Beck has caused a sensation in the fashion world as more brands realize the selling power of TikTok. Credit: Vincent Mui

“Some brands have given control to creators, which I really appreciate,” Yambao said during a short interview at his Paris hotel. “In my case, when I have worked with Gucci, Dior, Prada or Valentino, they have given me complete freedom about what works for my audience and what works for my account.” But, he added, others are not willing to do without polishing. “If they’re super-specific, if they’re hesitant to give control, if they give you a million hashtags, (it doesn’t) work.”

Moving on, he said, “If you look at the most successful people on TikTok, they do related things. They will never be perfect. They will never show a perfect existence. Some brands are hesitant to put that aside.”

With Beck, the attention and momentum seem to be building. In January, he reviewed Louis Vuitton’s fall-winter menswear show for Vogue. In March he was photographed for the cover of VMAN, an independent fashion magazine based in New York. In it, she wore smoky eyeliner, fishnet stockings under jeans, and heels. The creative director for the photo shoot was Nicola Formichetti, perhaps best known for his work as a stylist for Lady Gaga.

“It was exciting to work with someone who is very confident and open to exploring and challenging different types of fashion,” said Formichetti. “There is something about Noah. He is the Marky Mark of the new generation.”


Beck has been in Paris attending the spring menswear shows. Credit: Vincent Mui

Keeping your feet on the ground

The VMAN cover, however, was not without its critics. Some Internet users described the session as an example of “queerbaiting” or an opportunistic marketing tactic in which the LGBTQ + identity is implicit as a sales tool.

This reaction, along with other criticisms (he received a lot of criticism online for taking a trip to the Bahamas late last year in the midst of the pandemic), must hurt, but Beck says he has quickly learned to know what to wear. face and which ones to pass up.

“I don’t take negative comments personally because they don’t know me personally,” he said, adding, “If someone leaves a hateful comment on one of my posts, I’d love to sit with them for five minutes. If they keep thinking the same thing, nothing happens. I did what I could. “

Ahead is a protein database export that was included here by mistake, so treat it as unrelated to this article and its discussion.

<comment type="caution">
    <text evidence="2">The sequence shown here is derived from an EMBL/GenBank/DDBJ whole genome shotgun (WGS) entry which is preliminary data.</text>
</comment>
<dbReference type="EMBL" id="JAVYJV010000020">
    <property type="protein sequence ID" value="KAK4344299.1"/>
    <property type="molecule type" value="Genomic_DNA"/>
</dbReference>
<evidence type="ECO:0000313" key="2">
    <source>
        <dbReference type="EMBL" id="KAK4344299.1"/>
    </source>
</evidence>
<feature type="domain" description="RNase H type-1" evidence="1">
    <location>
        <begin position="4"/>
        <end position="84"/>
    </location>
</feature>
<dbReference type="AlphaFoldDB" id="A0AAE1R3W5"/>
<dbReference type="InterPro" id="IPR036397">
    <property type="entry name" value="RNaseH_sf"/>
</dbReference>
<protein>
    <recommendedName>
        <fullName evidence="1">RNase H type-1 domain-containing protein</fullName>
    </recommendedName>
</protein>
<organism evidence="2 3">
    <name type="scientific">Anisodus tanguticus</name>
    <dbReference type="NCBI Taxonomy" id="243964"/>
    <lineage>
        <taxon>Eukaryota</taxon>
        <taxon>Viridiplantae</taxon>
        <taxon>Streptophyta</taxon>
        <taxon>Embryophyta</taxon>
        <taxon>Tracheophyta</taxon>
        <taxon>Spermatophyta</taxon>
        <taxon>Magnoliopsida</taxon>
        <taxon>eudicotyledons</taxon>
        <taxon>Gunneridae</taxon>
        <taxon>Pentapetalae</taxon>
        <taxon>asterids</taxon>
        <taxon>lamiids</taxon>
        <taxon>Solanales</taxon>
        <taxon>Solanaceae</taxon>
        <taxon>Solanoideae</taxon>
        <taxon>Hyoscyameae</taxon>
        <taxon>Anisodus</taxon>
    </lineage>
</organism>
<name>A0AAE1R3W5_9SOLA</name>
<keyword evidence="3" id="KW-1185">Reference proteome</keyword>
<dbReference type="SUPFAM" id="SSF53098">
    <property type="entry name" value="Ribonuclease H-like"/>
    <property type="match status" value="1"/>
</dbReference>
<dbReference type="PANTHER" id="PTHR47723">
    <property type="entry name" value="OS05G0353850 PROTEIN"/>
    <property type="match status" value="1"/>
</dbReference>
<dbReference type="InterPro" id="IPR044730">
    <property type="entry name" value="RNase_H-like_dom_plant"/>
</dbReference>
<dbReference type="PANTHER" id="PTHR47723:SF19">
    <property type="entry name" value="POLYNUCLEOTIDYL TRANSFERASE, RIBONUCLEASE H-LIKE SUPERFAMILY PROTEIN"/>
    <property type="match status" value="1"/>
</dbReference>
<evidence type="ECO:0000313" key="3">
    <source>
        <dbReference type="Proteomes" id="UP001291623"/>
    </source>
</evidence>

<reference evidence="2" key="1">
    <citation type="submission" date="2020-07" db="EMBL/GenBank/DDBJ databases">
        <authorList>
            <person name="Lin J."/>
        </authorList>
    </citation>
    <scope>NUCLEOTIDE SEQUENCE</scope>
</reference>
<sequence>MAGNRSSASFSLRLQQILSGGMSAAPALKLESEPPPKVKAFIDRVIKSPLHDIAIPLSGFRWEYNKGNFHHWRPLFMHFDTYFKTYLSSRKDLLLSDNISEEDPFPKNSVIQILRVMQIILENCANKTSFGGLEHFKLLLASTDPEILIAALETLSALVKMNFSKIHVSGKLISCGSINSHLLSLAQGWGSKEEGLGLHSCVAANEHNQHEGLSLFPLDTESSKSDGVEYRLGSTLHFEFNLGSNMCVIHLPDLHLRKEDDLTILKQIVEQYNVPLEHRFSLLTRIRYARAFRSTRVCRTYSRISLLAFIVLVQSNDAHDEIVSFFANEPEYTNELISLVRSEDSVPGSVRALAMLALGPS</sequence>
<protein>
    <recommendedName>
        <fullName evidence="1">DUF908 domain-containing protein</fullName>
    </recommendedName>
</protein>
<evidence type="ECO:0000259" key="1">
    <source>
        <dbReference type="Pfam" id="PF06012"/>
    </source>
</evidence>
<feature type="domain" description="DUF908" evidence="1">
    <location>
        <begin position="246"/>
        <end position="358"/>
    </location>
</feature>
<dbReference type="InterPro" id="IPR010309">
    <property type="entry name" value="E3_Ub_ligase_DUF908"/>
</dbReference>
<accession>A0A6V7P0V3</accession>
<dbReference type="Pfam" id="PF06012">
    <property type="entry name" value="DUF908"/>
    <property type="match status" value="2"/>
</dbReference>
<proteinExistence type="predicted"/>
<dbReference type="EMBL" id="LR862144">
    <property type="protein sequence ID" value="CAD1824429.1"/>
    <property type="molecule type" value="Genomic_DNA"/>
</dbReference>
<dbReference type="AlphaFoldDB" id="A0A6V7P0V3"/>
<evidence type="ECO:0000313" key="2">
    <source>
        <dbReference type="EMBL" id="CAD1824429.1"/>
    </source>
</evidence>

“But I’d also be lying if I said I didn’t look at some comments. I’d be lying if I said it doesn’t affect me, sometimes.”

In Paris, however, Beck was ecstatic. It was his first time in the city, his first time in Europe, actually. The AMI brand, founded by Alexandre Mattiussi, had hired him to participate in a series of videos aimed at showcasing the brand’s new collection, while following Beck and another social media influencer, Larray, around the French capital.

Naturally, his time in the city is well documented on TikTok, there are videos of the crowds of fans who gathered outside his hotel to see him, the traditional French pastries, and his many costumes – courtesy of AMI (a break from his usual clothes student). A video of him playing football in the Parc des Princes has accumulated more than 11 million visits.


Last year, Beck was an official partner of ASOS. Credit: Courtesy of ASOS

The first of three YouTube videos from his AMI-sponsored trip to Paris is already up on his channel. The first part, with over 350,000 views, is an 8-minute videoblog of his journey: “I feel like I’m in ‘Ratatouille’ right now,” he says, wide-eyed, as they drive him around town.

Beck says she sees at least part of her future in fashion, and has even expressed an interest in design. The young man has launched products (hoodies and sweatshirts with the name Ur’Luvd) through his social media channels, but states: “I want to get to the point where people buy the clothes I design, without even knowing that it has something to do with my name. I think that’s for the best. I would probably feel more fulfilled that way. That’s the goal. “

For now, it’s about enjoying the ride while always reinforcing that deeply empathetic factor. “[Cuando el teléfono está apagado]I’m doing the same things everyone is doing, “says Beck.” At the end of the day I take a shower, do a little skin routine, maybe watch some Netflix. I still have a normal life. “